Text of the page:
Outside Looking In is an astute study of the dynamics of attraction and power, leaders and followers, how the initiated come to see themselves as the sole possessors of the “truth”, and how utopian dreams get waylaid by jealousy, possessiveness and desire. Boyle is an exhilarating prose stylist, brilliant at charting the currents of euphoria and idealism around Leary, the phantasmagorical effects of LSD, and Fitz’s eventual slide into self-destruction.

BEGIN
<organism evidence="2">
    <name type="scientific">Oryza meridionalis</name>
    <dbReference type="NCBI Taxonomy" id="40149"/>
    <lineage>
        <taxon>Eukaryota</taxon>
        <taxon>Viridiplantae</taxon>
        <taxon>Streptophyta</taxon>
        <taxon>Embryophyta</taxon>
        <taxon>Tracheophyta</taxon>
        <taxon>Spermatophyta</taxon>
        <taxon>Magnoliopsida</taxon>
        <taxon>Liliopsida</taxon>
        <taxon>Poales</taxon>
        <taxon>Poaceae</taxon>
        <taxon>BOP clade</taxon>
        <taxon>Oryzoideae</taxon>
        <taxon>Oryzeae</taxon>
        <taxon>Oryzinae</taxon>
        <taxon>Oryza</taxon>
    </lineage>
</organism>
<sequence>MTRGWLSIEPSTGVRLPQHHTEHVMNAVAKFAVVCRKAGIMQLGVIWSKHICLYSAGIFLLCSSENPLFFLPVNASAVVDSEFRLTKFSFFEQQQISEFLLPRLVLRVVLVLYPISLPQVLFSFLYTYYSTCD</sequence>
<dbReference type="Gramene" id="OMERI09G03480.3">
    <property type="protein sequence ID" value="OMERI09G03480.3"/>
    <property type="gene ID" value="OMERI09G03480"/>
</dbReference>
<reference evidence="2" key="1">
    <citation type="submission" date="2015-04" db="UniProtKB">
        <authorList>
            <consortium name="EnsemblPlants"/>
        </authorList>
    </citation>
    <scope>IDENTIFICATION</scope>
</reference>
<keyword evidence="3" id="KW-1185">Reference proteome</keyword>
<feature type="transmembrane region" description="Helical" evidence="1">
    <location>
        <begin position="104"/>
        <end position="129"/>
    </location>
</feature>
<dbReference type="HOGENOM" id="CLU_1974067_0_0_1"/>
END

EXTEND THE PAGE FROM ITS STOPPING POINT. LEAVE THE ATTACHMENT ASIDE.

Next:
The downside to this generally engrossing novel is that at the centre of it all lies something words can’t describe: what it’s like to do a lot of acid. Also, Leary himself would have been a much more interesting leading man than Fitz. Boyle’s decision to leave “the most dangerous man in America” in the supporting cast wastes the opportunity to explore a unique, charismatic individual and analyse the ideology behind this fascinating moment in American history. As the story of one man’s descent into madness and the folly of communal living and doing drugs for breakfast, however, it’s a jolly thrilling read.